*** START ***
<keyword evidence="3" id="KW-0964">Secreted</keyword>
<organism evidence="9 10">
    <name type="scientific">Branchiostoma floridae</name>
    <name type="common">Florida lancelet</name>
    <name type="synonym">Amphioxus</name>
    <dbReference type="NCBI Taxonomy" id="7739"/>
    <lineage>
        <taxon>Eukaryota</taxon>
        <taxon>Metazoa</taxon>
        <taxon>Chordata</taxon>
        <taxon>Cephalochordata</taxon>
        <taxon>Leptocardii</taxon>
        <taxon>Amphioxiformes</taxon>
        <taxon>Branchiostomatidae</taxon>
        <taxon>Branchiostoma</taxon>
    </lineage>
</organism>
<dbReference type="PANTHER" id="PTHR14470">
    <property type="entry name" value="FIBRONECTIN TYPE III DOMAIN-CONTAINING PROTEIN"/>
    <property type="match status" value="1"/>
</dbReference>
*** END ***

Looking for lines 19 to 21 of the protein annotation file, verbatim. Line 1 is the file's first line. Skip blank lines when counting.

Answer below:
    <property type="entry name" value="FIBRONECTIN TYPE III DOMAIN-CONTAINING PROTEIN"/>
    <property type="match status" value="1"/>
</dbReference>